The New Year marks the completion of my second year as headteacher. The 700+ days in the post have passed in somewhat of a blur. I can confirm that it’s never been dull, predictable or lonely.
With 24 months of experience under my belt, I don’t qualify as a new head anymore; I am now squarely responsible for the school and its successes and failings. The prospect of ultimate buck-stopping, head-above-parapet-positioning accountability is the very thing that puts many would-be and could-be school leaders off of the role.
When making the leap, fellow deputies looked on with admiration, surprise and in some instances, horror. Why would anyone want to put themselves in the firing line and their neck on the block? (insert additional scare-mongering analogies here…) But what the past two years have taught me is that there are more reasons to be cheerful than fearful in Headship.
The joy and privilege of leading a school outweighs the reasons not to.
Like becoming a parent for the first time, the prospect of absolute responsibility can be overwhelmingly enormous: nothing can truly prepare you for never-before experienced challenges and life is never quite the same again – but you don’t look back.
Blogs, handbooks and collective wisdom can provide you with knowledge, advice and a steer on how the job can be done, but not everything will stick to plan and a large part of the joy is doing it your own way. As with parenting, most preparation hinges on the moment of arrival: the application and interview process; ‘visioning’; first assemblies and staff meetings… not much really anticipates what you’ll be facing several months and years into the role.
Being left in charge of a precious school community has parallels with cradling an infant in your arms on the hospital threshold. While it’s tempting to become paralysed by self-doubt (Am I really ready for this? What if I break it?), the huge amount of promise and potential is exhilarating. It’s far more helpful to be hopeful and optimistic in your leadership style, rather than panicking about possible crises.
While critical incidents and extreme events pose the greatest challenge in Headship and parenting, the right-eye moments (in which immense pride affects my more sensitive tear duct) make both roles unquestionably worthwhile.
Teething issues and tantrums can rock your resolution and question your capabilities, but holding your nerve, trusting your instinct and staying true to your values helps you to navigate the tougher times with authenticity, faith and conviction.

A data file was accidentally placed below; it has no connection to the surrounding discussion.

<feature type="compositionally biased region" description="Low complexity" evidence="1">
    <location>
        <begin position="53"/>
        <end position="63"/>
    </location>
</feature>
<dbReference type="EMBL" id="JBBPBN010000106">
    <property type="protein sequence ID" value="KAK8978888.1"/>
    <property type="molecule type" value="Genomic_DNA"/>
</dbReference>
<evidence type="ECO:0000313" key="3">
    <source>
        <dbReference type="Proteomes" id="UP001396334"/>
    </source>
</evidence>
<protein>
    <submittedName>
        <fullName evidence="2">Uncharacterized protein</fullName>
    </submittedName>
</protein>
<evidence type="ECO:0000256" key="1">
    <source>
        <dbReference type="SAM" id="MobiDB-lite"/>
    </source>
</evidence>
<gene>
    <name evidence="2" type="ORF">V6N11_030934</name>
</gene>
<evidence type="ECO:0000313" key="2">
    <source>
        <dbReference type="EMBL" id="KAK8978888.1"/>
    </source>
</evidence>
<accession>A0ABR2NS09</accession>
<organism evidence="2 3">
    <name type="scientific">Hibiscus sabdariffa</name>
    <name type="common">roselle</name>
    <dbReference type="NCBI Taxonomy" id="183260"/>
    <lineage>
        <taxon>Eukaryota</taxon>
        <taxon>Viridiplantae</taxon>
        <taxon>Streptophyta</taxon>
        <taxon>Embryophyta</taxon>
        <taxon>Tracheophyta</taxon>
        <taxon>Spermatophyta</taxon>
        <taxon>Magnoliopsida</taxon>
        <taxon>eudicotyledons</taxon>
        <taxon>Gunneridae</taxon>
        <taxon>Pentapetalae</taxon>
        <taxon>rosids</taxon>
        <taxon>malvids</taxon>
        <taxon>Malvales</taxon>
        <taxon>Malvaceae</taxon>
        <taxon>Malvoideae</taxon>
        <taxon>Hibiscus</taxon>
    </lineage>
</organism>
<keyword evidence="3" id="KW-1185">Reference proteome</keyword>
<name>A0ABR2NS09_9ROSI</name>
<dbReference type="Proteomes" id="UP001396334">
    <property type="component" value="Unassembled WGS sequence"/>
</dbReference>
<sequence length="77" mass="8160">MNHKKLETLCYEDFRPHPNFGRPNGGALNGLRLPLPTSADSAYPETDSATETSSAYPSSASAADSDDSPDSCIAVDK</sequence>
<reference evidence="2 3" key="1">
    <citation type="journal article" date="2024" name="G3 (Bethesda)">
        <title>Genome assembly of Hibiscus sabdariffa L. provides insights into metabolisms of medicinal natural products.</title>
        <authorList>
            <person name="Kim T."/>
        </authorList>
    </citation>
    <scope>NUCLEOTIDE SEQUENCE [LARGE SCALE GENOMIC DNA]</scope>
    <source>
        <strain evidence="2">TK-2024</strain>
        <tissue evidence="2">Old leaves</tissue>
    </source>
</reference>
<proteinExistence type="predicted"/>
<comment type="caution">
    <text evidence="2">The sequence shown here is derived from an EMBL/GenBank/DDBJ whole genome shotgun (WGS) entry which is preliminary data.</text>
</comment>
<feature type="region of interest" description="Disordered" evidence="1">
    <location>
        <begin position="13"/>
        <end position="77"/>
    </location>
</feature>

There is the risk of the role becoming all-consuming, causing you to lose perspective. It can be tempting to judge yourself against others and worry that you are not doing it right or well enough, but after a while you accept that there is no definitive rule book or recipe; it’s far more enjoyable to enjoy the ride and navigate the journey in a way that makes sense to you.
Being the head of a school gives you the opportunity to staff your school and shape your team. You have the license to make big decisions about students’ educational experience, decide on priorities and ditch distractions. Yes, it might be a stressful and scary at times, and life was certainly less complex pre-headship, but there aren’t many things worth doing that aren’t that that offer such an enormous sense of fulfilment. The ability to build relationships and create school culture is immense. Being ultimately accountable is a joy as well as a challenge.
While the newness of the title may have faded, the sense of humility from being entrusted with the school’s welfare and future has not. In January I’ll be involved in recruiting a Headteacher for the brand new primary school joining our Trust. I am looking forward to meeting candidates that share a positive outlook and sense of passion for the profession and the privilege of leading a school.
Helena Marsh is the Executive Principal of Linton Village College in Cambridgeshire and the Chilford Hundred Education Trust. She is a Core Member of HTRT.